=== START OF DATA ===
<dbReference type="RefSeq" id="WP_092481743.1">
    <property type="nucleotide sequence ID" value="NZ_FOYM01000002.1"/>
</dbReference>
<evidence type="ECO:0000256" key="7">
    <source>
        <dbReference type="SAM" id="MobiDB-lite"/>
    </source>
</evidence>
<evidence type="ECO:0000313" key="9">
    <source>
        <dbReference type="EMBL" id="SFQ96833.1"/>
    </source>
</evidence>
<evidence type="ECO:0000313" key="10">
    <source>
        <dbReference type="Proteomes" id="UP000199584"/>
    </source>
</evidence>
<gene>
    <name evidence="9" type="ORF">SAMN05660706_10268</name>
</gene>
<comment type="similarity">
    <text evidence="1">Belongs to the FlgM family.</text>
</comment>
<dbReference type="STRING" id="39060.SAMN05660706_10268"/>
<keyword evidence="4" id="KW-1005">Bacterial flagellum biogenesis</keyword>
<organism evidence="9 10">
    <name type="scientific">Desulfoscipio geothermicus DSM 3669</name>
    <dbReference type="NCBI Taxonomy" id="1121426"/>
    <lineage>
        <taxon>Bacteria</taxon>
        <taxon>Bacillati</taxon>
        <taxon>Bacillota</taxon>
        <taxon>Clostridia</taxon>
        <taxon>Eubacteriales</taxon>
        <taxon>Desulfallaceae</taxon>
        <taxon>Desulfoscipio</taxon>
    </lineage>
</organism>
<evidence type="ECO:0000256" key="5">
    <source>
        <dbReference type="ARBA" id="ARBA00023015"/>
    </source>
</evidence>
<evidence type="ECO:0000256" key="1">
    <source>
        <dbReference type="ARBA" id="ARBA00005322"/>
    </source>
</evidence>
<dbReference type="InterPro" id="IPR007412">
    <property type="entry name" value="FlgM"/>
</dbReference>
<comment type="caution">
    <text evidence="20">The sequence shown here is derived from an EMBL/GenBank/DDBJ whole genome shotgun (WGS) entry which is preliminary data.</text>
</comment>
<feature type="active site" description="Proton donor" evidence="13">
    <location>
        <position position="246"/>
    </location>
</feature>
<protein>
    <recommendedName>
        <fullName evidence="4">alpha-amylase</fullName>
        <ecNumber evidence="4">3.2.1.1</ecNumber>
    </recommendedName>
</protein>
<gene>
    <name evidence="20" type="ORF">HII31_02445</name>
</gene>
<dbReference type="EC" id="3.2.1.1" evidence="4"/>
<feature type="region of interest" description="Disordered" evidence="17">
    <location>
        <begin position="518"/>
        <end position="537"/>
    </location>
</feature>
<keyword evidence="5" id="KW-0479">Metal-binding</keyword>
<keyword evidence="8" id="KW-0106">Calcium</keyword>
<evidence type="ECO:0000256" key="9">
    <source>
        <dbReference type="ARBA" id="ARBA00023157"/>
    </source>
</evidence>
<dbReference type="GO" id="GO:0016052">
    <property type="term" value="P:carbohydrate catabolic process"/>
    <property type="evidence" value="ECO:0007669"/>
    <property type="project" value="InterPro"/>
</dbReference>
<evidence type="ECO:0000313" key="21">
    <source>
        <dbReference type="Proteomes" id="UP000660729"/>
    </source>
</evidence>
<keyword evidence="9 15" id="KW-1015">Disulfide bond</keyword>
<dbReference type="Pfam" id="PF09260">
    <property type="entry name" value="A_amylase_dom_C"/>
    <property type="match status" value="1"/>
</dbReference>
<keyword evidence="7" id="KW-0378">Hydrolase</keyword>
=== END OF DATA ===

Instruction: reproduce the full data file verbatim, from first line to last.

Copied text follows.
<dbReference type="RefSeq" id="WP_092481743.1">
    <property type="nucleotide sequence ID" value="NZ_FOYM01000002.1"/>
</dbReference>
<evidence type="ECO:0000256" key="7">
    <source>
        <dbReference type="SAM" id="MobiDB-lite"/>
    </source>
</evidence>
<evidence type="ECO:0000313" key="9">
    <source>
        <dbReference type="EMBL" id="SFQ96833.1"/>
    </source>
</evidence>
<evidence type="ECO:0000313" key="10">
    <source>
        <dbReference type="Proteomes" id="UP000199584"/>
    </source>
</evidence>
<gene>
    <name evidence="9" type="ORF">SAMN05660706_10268</name>
</gene>
<comment type="similarity">
    <text evidence="1">Belongs to the FlgM family.</text>
</comment>
<dbReference type="STRING" id="39060.SAMN05660706_10268"/>
<keyword evidence="4" id="KW-1005">Bacterial flagellum biogenesis</keyword>
<organism evidence="9 10">
    <name type="scientific">Desulfoscipio geothermicus DSM 3669</name>
    <dbReference type="NCBI Taxonomy" id="1121426"/>
    <lineage>
        <taxon>Bacteria</taxon>
        <taxon>Bacillati</taxon>
        <taxon>Bacillota</taxon>
        <taxon>Clostridia</taxon>
        <taxon>Eubacteriales</taxon>
        <taxon>Desulfallaceae</taxon>
        <taxon>Desulfoscipio</taxon>
    </lineage>
</organism>
<evidence type="ECO:0000256" key="5">
    <source>
        <dbReference type="ARBA" id="ARBA00023015"/>
    </source>
</evidence>
<evidence type="ECO:0000256" key="1">
    <source>
        <dbReference type="ARBA" id="ARBA00005322"/>
    </source>
</evidence>
<dbReference type="InterPro" id="IPR007412">
    <property type="entry name" value="FlgM"/>
</dbReference>
<comment type="caution">
    <text evidence="20">The sequence shown here is derived from an EMBL/GenBank/DDBJ whole genome shotgun (WGS) entry which is preliminary data.</text>
</comment>
<feature type="active site" description="Proton donor" evidence="13">
    <location>
        <position position="246"/>
    </location>
</feature>
<protein>
    <recommendedName>
        <fullName evidence="4">alpha-amylase</fullName>
        <ecNumber evidence="4">3.2.1.1</ecNumber>
    </recommendedName>
</protein>
<gene>
    <name evidence="20" type="ORF">HII31_02445</name>
</gene>
<dbReference type="EC" id="3.2.1.1" evidence="4"/>
<feature type="region of interest" description="Disordered" evidence="17">
    <location>
        <begin position="518"/>
        <end position="537"/>
    </location>
</feature>
<keyword evidence="5" id="KW-0479">Metal-binding</keyword>
<keyword evidence="8" id="KW-0106">Calcium</keyword>
<evidence type="ECO:0000256" key="9">
    <source>
        <dbReference type="ARBA" id="ARBA00023157"/>
    </source>
</evidence>
<dbReference type="GO" id="GO:0016052">
    <property type="term" value="P:carbohydrate catabolic process"/>
    <property type="evidence" value="ECO:0007669"/>
    <property type="project" value="InterPro"/>
</dbReference>
<evidence type="ECO:0000313" key="21">
    <source>
        <dbReference type="Proteomes" id="UP000660729"/>
    </source>
</evidence>
<keyword evidence="9 15" id="KW-1015">Disulfide bond</keyword>
<dbReference type="Pfam" id="PF09260">
    <property type="entry name" value="A_amylase_dom_C"/>
    <property type="match status" value="1"/>
</dbReference>
<keyword evidence="7" id="KW-0378">Hydrolase</keyword>